Trends & Features

Female participants lead resurgence in mass participation events

Female participants have emerged as one of the driving forces behind the return to pre-pandemic levels of participation in mass events. The latest Mass Participation Pulse report has shed light on the shift in participation patterns, with female participants leading the revival of the mass events market.

Following the drop in participation levels post COVID, female participants were initially slower to return to events, but this year’s Pulse survey found levels of female participation rebound in 2023, with female participants reporting a bigger increase in the number of events they took part in than men last year.

This positive momentum looks set to continue in 2024, with female participants expressing greater enthusiasm and intention to increase the number of events they enter than male participants.

The Mass Participation Pulse report was produced by events agency Massive, with over 7,000 runners, walkers, cyclists, swimmers, triathletes asked to share their thoughts and opinions on the mass events market since the Pulse was first established in 2022.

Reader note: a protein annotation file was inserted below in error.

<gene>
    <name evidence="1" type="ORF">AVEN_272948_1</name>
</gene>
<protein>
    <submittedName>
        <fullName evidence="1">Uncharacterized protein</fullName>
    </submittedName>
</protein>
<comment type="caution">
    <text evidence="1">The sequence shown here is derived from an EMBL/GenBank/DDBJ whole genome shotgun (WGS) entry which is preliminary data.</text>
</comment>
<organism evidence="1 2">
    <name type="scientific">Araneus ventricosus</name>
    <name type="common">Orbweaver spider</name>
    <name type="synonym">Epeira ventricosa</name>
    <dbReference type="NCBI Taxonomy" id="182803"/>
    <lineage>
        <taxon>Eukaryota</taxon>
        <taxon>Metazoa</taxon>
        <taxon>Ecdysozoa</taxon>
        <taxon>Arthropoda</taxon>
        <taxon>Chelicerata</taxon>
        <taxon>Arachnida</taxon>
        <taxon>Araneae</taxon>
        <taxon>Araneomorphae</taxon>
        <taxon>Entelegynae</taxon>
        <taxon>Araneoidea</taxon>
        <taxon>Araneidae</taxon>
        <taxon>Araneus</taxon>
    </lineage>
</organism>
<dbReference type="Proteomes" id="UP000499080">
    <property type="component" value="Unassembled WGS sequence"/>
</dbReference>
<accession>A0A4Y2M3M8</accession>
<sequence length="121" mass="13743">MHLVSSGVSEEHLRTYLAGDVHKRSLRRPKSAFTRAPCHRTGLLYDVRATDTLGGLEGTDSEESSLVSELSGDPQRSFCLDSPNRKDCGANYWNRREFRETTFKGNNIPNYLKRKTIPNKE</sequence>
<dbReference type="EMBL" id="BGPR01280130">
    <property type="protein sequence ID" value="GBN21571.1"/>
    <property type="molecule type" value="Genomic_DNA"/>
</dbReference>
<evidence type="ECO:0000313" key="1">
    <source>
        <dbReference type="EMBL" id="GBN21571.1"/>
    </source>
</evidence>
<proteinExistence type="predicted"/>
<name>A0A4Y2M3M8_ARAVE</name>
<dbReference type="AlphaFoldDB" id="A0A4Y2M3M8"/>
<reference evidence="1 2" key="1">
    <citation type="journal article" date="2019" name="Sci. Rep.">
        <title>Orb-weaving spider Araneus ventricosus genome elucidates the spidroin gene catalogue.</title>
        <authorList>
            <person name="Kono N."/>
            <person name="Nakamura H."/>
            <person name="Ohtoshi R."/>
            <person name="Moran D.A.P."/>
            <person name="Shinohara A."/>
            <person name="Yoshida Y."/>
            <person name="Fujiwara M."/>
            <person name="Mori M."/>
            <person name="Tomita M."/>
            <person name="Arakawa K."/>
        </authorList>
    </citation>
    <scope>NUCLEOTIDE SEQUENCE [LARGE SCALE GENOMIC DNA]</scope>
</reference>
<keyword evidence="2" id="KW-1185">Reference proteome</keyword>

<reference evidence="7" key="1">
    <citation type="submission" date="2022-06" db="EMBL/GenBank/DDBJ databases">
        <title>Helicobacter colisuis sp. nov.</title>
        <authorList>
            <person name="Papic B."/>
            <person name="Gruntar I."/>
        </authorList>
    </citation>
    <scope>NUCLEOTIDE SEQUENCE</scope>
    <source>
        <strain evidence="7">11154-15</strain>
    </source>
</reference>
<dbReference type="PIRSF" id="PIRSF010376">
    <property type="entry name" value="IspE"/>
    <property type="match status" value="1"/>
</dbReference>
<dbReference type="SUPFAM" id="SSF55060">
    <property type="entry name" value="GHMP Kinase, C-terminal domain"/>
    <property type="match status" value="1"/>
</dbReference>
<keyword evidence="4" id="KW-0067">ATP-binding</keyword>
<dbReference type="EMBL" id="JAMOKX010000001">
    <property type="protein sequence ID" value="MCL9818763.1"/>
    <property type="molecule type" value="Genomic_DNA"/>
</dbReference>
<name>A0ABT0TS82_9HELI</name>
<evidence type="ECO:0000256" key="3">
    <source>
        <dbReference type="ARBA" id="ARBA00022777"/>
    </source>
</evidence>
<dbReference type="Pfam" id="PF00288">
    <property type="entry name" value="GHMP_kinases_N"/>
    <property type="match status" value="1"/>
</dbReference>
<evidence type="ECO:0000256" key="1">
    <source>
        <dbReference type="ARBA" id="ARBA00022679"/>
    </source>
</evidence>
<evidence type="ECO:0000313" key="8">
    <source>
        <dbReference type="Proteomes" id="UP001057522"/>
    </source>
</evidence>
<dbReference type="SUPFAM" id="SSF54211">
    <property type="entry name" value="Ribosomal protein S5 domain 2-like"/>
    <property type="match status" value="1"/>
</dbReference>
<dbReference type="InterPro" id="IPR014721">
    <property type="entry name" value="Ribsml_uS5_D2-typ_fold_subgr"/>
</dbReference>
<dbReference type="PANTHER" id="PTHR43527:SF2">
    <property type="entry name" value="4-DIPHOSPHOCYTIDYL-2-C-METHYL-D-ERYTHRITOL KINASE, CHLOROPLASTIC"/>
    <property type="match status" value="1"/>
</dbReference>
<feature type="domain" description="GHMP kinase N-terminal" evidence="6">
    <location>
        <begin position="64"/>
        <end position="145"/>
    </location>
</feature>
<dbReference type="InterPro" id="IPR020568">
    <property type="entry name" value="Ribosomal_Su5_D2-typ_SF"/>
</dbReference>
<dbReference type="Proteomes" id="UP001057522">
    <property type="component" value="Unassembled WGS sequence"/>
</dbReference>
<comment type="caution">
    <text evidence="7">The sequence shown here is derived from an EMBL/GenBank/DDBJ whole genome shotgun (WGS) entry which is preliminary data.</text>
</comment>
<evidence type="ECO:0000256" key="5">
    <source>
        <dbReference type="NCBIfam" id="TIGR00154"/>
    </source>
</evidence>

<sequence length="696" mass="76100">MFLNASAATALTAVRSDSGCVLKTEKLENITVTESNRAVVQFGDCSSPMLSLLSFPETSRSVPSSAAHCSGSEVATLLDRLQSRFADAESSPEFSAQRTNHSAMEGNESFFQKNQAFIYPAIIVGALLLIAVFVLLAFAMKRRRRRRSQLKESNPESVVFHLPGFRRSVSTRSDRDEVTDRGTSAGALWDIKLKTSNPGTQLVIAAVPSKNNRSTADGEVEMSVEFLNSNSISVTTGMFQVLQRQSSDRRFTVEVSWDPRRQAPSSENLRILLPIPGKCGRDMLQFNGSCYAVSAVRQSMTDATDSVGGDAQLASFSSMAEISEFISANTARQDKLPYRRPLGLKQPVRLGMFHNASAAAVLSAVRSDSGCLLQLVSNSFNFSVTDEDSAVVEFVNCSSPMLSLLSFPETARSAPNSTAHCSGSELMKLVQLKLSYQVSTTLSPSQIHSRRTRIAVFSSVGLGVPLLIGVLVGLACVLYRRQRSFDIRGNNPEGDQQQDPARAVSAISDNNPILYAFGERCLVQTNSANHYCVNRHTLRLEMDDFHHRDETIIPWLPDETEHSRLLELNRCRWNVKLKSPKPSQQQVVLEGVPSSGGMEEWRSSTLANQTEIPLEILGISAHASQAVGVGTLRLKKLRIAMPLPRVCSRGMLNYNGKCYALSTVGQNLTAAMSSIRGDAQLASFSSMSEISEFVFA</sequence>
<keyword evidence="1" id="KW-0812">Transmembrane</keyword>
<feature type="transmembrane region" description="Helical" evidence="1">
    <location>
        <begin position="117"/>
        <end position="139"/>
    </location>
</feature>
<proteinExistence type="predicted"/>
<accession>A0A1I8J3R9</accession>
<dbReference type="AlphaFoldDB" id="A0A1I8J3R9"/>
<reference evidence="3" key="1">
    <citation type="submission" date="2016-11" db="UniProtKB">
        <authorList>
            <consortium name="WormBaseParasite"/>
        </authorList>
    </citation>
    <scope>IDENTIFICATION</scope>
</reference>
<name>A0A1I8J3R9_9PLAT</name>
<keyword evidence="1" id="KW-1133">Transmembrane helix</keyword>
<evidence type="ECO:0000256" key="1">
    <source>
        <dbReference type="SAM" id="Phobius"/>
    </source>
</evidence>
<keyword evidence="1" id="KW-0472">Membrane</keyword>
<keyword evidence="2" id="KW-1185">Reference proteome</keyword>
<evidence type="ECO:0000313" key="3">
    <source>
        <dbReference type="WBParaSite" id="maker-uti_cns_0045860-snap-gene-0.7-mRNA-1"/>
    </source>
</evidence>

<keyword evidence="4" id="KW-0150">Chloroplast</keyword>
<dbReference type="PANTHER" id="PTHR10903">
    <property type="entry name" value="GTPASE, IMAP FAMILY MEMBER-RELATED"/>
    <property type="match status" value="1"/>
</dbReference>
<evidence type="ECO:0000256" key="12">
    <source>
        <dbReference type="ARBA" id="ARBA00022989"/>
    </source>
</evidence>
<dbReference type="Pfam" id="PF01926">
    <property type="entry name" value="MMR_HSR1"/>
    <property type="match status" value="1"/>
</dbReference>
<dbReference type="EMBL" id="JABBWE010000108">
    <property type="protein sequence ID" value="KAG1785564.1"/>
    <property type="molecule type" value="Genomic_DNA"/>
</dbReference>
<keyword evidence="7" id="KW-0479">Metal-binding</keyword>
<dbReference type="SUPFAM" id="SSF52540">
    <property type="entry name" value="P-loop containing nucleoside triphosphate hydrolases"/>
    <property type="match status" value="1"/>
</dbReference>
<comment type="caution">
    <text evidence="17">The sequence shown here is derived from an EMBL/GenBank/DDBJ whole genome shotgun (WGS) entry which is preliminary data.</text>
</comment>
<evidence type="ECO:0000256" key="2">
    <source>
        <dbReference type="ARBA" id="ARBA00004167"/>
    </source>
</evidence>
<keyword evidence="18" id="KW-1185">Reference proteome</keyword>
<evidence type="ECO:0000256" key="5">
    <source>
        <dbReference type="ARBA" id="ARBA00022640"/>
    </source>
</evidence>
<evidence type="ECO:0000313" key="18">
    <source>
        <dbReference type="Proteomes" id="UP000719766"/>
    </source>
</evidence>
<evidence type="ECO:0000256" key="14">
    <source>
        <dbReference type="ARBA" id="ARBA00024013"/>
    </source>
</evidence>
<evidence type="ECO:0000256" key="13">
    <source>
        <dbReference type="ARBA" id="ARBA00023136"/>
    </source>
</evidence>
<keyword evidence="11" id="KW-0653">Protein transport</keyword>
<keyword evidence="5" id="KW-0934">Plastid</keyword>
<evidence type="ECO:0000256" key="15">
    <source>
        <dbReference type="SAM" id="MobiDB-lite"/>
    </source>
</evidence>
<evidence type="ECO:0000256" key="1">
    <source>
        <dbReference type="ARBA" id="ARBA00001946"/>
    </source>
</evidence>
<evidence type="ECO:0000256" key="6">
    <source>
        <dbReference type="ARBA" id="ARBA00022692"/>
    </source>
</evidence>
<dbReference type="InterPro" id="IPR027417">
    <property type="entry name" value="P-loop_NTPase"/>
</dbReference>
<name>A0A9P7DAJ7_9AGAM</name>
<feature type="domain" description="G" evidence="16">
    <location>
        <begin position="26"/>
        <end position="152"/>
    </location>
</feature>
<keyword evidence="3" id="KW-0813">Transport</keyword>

As well as female participants providing a boost to participation levels, 18– 34-year-olds were also identified as being significantly more likely to report intending to increase the number of events they will take part in during 2024.

“After a disappointing 2022 for some event providers, it’s reassuring to see the number of events people have reported taking part in rising back to levels we’ve not seen since pre COVID,” said John Tasker, Partner of Massive.

Not surprisingly, the Pulse also reported that the cost-of-living crisis was having an inevitable effect on participants disposable income, with 58% of respondents reporting a fall in disposable income in 2023 and 48% expecting levels of income to fall again this year.

Despite this the research found people prioritising spend on events above almost all other non-essential spending, with only spend on annual holidays being prioritised above spend on events.

“Even as pressures continue to grow on household incomes, we’re seeing spend on events and the experiences they offer being prioritised and protected.

“Clearly the impetus for event organisers and the industry is to make the case for events as experiences that deliver something special and beyond the everyday if we want to ensure participation levels continue to grow,” said Tasker.

The Pulse can be downloaded in full here:


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